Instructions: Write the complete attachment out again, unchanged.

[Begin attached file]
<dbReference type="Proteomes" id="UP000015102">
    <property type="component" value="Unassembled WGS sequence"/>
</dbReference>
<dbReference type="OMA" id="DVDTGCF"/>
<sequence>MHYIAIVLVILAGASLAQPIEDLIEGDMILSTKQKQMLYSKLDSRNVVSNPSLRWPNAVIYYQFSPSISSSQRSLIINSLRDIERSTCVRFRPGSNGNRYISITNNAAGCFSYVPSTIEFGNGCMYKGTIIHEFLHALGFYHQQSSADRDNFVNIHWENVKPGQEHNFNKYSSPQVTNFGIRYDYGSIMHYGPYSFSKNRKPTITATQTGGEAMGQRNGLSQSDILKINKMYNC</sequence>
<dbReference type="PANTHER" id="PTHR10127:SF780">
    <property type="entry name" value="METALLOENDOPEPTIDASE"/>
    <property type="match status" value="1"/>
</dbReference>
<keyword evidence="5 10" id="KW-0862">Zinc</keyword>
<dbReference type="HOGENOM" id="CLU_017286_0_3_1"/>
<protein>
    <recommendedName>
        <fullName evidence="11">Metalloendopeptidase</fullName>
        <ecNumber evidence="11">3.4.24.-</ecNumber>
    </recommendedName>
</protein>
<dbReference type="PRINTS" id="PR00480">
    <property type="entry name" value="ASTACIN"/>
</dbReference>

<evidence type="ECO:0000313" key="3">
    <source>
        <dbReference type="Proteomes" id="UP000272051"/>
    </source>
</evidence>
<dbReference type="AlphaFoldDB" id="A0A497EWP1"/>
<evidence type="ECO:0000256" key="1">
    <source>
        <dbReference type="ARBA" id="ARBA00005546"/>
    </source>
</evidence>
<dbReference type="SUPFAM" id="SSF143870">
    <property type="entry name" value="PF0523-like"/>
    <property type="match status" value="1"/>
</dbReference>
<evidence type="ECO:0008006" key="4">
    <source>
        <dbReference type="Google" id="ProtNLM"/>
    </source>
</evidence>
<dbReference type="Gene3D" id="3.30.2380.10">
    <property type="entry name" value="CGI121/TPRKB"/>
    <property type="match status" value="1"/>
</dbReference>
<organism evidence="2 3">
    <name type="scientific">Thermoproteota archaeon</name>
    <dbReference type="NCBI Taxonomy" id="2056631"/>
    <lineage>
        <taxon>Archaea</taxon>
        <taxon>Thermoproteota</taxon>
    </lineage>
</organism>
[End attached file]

<dbReference type="Proteomes" id="UP000015102">
    <property type="component" value="Unassembled WGS sequence"/>
</dbReference>
<dbReference type="OMA" id="DVDTGCF"/>
<sequence>MHYIAIVLVILAGASLAQPIEDLIEGDMILSTKQKQMLYSKLDSRNVVSNPSLRWPNAVIYYQFSPSISSSQRSLIINSLRDIERSTCVRFRPGSNGNRYISITNNAAGCFSYVPSTIEFGNGCMYKGTIIHEFLHALGFYHQQSSADRDNFVNIHWENVKPGQEHNFNKYSSPQVTNFGIRYDYGSIMHYGPYSFSKNRKPTITATQTGGEAMGQRNGLSQSDILKINKMYNC</sequence>
<dbReference type="PANTHER" id="PTHR10127:SF780">
    <property type="entry name" value="METALLOENDOPEPTIDASE"/>
    <property type="match status" value="1"/>
</dbReference>
<keyword evidence="5 10" id="KW-0862">Zinc</keyword>
<dbReference type="HOGENOM" id="CLU_017286_0_3_1"/>
<protein>
    <recommendedName>
        <fullName evidence="11">Metalloendopeptidase</fullName>
        <ecNumber evidence="11">3.4.24.-</ecNumber>
    </recommendedName>
</protein>
<dbReference type="PRINTS" id="PR00480">
    <property type="entry name" value="ASTACIN"/>
</dbReference>

<evidence type="ECO:0000313" key="3">
    <source>
        <dbReference type="Proteomes" id="UP000272051"/>
    </source>
</evidence>
<dbReference type="AlphaFoldDB" id="A0A497EWP1"/>
<evidence type="ECO:0000256" key="1">
    <source>
        <dbReference type="ARBA" id="ARBA00005546"/>
    </source>
</evidence>
<dbReference type="SUPFAM" id="SSF143870">
    <property type="entry name" value="PF0523-like"/>
    <property type="match status" value="1"/>
</dbReference>
<evidence type="ECO:0008006" key="4">
    <source>
        <dbReference type="Google" id="ProtNLM"/>
    </source>
</evidence>
<dbReference type="Gene3D" id="3.30.2380.10">
    <property type="entry name" value="CGI121/TPRKB"/>
    <property type="match status" value="1"/>
</dbReference>
<organism evidence="2 3">
    <name type="scientific">Thermoproteota archaeon</name>
    <dbReference type="NCBI Taxonomy" id="2056631"/>
    <lineage>
        <taxon>Archaea</taxon>
        <taxon>Thermoproteota</taxon>
    </lineage>
</organism>